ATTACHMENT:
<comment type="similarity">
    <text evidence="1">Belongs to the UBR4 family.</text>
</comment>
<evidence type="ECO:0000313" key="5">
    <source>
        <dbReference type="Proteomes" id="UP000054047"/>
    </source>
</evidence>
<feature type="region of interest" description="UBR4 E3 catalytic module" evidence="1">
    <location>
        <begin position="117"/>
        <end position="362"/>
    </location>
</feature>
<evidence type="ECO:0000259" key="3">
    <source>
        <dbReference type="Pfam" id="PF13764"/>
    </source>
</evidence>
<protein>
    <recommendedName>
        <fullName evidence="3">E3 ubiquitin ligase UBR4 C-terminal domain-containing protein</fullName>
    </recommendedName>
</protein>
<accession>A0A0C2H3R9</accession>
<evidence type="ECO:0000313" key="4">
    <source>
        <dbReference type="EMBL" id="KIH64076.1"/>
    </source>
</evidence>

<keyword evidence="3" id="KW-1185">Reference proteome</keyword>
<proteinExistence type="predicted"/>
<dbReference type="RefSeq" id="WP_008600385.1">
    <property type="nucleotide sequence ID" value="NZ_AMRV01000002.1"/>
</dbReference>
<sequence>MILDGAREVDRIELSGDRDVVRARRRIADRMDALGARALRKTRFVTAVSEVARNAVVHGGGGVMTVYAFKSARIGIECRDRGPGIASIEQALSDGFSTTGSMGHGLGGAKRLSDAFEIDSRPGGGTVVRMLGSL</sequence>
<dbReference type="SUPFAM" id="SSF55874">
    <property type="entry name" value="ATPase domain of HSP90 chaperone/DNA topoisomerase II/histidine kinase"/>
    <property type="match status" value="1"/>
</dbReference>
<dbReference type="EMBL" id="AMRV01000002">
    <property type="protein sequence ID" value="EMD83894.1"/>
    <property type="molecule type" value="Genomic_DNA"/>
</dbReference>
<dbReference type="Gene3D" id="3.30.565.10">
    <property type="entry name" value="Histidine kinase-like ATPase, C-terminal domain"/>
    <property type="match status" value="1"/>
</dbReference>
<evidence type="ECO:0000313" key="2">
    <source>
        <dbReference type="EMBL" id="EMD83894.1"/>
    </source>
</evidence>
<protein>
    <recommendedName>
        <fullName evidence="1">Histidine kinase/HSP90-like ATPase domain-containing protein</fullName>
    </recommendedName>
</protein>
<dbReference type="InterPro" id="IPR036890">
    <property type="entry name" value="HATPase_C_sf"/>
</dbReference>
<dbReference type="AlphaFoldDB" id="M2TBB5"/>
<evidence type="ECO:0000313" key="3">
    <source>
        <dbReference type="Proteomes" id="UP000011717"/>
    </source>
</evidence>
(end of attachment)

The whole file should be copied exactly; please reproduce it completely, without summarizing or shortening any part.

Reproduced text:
<comment type="similarity">
    <text evidence="1">Belongs to the UBR4 family.</text>
</comment>
<evidence type="ECO:0000313" key="5">
    <source>
        <dbReference type="Proteomes" id="UP000054047"/>
    </source>
</evidence>
<feature type="region of interest" description="UBR4 E3 catalytic module" evidence="1">
    <location>
        <begin position="117"/>
        <end position="362"/>
    </location>
</feature>
<evidence type="ECO:0000259" key="3">
    <source>
        <dbReference type="Pfam" id="PF13764"/>
    </source>
</evidence>
<protein>
    <recommendedName>
        <fullName evidence="3">E3 ubiquitin ligase UBR4 C-terminal domain-containing protein</fullName>
    </recommendedName>
</protein>
<accession>A0A0C2H3R9</accession>
<evidence type="ECO:0000313" key="4">
    <source>
        <dbReference type="EMBL" id="KIH64076.1"/>
    </source>
</evidence>

<keyword evidence="3" id="KW-1185">Reference proteome</keyword>
<proteinExistence type="predicted"/>
<dbReference type="RefSeq" id="WP_008600385.1">
    <property type="nucleotide sequence ID" value="NZ_AMRV01000002.1"/>
</dbReference>
<sequence>MILDGAREVDRIELSGDRDVVRARRRIADRMDALGARALRKTRFVTAVSEVARNAVVHGGGGVMTVYAFKSARIGIECRDRGPGIASIEQALSDGFSTTGSMGHGLGGAKRLSDAFEIDSRPGGGTVVRMLGSL</sequence>
<dbReference type="SUPFAM" id="SSF55874">
    <property type="entry name" value="ATPase domain of HSP90 chaperone/DNA topoisomerase II/histidine kinase"/>
    <property type="match status" value="1"/>
</dbReference>
<dbReference type="EMBL" id="AMRV01000002">
    <property type="protein sequence ID" value="EMD83894.1"/>
    <property type="molecule type" value="Genomic_DNA"/>
</dbReference>
<dbReference type="Gene3D" id="3.30.565.10">
    <property type="entry name" value="Histidine kinase-like ATPase, C-terminal domain"/>
    <property type="match status" value="1"/>
</dbReference>
<evidence type="ECO:0000313" key="2">
    <source>
        <dbReference type="EMBL" id="EMD83894.1"/>
    </source>
</evidence>
<protein>
    <recommendedName>
        <fullName evidence="1">Histidine kinase/HSP90-like ATPase domain-containing protein</fullName>
    </recommendedName>
</protein>
<dbReference type="InterPro" id="IPR036890">
    <property type="entry name" value="HATPase_C_sf"/>
</dbReference>
<dbReference type="AlphaFoldDB" id="M2TBB5"/>
<evidence type="ECO:0000313" key="3">
    <source>
        <dbReference type="Proteomes" id="UP000011717"/>
    </source>
</evidence>